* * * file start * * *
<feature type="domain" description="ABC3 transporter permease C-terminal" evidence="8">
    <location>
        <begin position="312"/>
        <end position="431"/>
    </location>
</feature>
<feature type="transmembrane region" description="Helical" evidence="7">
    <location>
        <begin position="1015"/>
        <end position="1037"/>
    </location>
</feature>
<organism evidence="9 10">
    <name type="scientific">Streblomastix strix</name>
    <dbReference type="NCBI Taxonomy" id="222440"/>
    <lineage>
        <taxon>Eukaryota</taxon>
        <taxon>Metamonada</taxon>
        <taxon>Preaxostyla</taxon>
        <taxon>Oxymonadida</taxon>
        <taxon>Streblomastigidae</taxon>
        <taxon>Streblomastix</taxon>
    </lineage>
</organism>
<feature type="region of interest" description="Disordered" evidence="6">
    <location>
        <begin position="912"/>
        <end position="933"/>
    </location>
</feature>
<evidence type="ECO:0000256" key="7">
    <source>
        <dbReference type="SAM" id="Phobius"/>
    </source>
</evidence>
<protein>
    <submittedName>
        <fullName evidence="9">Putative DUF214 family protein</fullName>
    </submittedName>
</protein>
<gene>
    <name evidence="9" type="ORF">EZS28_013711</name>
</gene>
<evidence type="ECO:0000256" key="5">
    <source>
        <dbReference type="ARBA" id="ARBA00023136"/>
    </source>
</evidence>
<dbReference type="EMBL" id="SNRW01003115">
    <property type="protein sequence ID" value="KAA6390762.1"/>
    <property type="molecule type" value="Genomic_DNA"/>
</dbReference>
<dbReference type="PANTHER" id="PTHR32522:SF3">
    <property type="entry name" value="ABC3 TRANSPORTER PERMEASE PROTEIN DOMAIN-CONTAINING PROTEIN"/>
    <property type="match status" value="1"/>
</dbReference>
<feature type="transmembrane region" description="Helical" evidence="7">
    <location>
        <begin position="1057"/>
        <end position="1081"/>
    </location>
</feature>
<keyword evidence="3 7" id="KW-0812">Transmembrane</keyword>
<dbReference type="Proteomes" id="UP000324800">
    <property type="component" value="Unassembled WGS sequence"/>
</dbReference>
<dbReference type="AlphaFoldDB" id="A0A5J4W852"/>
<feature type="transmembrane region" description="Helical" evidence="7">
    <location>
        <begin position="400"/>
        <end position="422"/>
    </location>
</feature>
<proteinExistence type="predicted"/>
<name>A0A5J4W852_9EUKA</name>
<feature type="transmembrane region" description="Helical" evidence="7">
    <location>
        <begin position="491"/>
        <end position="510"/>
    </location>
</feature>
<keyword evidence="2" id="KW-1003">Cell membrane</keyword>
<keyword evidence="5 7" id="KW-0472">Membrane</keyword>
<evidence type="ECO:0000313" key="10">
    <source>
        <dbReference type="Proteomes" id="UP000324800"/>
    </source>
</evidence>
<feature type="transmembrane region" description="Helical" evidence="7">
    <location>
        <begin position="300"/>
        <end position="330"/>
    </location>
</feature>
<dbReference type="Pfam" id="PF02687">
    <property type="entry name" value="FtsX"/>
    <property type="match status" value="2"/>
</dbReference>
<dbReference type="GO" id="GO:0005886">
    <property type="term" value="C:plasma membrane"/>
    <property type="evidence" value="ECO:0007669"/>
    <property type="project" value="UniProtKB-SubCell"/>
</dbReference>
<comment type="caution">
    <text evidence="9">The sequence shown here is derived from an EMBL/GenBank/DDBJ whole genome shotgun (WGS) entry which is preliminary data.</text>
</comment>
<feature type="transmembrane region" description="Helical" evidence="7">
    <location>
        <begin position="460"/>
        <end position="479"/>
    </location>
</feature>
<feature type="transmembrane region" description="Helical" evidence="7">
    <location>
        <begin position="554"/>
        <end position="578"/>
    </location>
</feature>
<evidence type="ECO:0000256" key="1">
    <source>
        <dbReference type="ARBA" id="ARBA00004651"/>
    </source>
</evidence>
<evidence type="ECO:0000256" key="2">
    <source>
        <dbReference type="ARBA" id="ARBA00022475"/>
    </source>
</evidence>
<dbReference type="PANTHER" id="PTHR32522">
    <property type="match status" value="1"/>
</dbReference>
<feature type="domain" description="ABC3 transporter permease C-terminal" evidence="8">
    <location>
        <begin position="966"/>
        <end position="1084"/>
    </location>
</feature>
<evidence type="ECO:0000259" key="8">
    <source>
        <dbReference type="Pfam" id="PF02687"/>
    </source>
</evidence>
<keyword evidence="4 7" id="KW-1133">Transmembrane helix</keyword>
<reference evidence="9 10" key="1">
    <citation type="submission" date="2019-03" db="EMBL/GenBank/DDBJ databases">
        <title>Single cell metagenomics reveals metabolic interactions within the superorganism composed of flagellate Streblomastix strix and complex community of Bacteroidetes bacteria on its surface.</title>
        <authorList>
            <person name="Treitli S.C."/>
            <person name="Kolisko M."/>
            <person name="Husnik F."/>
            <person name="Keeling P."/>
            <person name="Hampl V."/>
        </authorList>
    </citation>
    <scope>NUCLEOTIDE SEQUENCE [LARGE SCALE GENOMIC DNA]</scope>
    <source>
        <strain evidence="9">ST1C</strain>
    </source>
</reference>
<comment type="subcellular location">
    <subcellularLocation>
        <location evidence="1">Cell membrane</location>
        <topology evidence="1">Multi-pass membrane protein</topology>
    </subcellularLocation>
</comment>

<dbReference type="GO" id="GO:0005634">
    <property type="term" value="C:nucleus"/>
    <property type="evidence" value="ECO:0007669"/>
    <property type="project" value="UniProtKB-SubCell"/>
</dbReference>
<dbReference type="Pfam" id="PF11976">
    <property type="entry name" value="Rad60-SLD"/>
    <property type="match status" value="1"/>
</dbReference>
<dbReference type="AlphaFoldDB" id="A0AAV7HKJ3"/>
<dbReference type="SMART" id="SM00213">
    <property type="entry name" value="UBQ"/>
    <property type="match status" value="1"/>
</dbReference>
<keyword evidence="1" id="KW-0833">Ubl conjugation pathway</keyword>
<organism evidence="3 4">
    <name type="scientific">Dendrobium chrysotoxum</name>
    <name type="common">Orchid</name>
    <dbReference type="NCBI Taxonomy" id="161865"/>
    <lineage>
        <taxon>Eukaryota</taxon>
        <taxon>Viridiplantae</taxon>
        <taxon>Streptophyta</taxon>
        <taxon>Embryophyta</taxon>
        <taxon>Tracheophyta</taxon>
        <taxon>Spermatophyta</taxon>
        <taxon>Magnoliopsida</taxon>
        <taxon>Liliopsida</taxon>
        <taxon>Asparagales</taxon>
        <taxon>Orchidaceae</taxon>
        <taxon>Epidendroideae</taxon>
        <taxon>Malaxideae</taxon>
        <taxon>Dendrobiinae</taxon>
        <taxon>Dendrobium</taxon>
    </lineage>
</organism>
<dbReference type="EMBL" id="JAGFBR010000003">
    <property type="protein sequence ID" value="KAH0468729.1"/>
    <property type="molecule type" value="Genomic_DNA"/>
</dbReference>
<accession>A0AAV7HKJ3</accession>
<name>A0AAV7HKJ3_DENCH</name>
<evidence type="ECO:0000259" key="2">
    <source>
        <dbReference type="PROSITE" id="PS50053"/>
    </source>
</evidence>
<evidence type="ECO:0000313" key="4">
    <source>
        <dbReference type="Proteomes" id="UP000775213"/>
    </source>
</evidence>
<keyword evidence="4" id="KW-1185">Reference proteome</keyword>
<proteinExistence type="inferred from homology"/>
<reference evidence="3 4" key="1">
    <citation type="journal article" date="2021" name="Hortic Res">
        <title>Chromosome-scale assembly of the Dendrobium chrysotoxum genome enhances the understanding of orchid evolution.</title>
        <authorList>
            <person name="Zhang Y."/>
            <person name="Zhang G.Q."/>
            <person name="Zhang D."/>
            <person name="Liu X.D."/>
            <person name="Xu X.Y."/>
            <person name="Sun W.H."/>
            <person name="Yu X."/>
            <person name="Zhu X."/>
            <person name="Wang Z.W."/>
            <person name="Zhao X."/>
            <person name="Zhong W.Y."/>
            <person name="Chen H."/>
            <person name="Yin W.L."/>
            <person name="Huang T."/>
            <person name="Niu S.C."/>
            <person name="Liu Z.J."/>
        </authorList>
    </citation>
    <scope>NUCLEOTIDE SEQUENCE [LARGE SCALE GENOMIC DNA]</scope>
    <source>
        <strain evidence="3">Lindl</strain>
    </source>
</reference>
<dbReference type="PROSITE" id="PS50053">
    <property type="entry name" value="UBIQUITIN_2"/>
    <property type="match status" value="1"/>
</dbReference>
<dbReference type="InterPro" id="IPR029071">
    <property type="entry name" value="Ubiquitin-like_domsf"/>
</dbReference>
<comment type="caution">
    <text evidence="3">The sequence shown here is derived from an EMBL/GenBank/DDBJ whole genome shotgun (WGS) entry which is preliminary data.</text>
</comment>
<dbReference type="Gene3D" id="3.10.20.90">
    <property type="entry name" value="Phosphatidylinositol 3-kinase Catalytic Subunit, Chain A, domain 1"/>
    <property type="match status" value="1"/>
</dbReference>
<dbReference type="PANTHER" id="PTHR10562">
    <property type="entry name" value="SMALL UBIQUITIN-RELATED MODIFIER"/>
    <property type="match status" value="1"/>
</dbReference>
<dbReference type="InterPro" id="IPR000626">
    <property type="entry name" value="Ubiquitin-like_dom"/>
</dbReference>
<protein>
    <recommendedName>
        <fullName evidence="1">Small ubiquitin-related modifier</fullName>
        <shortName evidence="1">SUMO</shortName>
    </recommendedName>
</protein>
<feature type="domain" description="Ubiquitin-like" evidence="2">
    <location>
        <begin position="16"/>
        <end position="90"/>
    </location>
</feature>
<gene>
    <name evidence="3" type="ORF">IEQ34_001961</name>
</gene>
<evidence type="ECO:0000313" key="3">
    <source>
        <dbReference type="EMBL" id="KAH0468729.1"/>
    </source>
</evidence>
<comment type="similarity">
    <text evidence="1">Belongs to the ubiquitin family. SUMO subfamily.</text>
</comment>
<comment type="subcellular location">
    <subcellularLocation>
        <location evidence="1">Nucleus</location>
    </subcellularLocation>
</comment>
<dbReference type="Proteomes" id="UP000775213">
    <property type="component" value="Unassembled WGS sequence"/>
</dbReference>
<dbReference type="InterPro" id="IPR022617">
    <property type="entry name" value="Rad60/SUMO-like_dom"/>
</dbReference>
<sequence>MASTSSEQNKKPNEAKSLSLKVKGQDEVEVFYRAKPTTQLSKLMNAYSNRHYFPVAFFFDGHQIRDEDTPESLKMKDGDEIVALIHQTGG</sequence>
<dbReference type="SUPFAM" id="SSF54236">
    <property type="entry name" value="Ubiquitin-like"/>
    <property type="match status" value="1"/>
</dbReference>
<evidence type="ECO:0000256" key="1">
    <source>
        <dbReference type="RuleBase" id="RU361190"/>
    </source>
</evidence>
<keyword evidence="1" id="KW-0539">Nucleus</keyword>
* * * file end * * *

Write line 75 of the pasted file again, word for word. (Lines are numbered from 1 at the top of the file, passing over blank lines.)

<name>A0A5J4W852_9EUKA</name>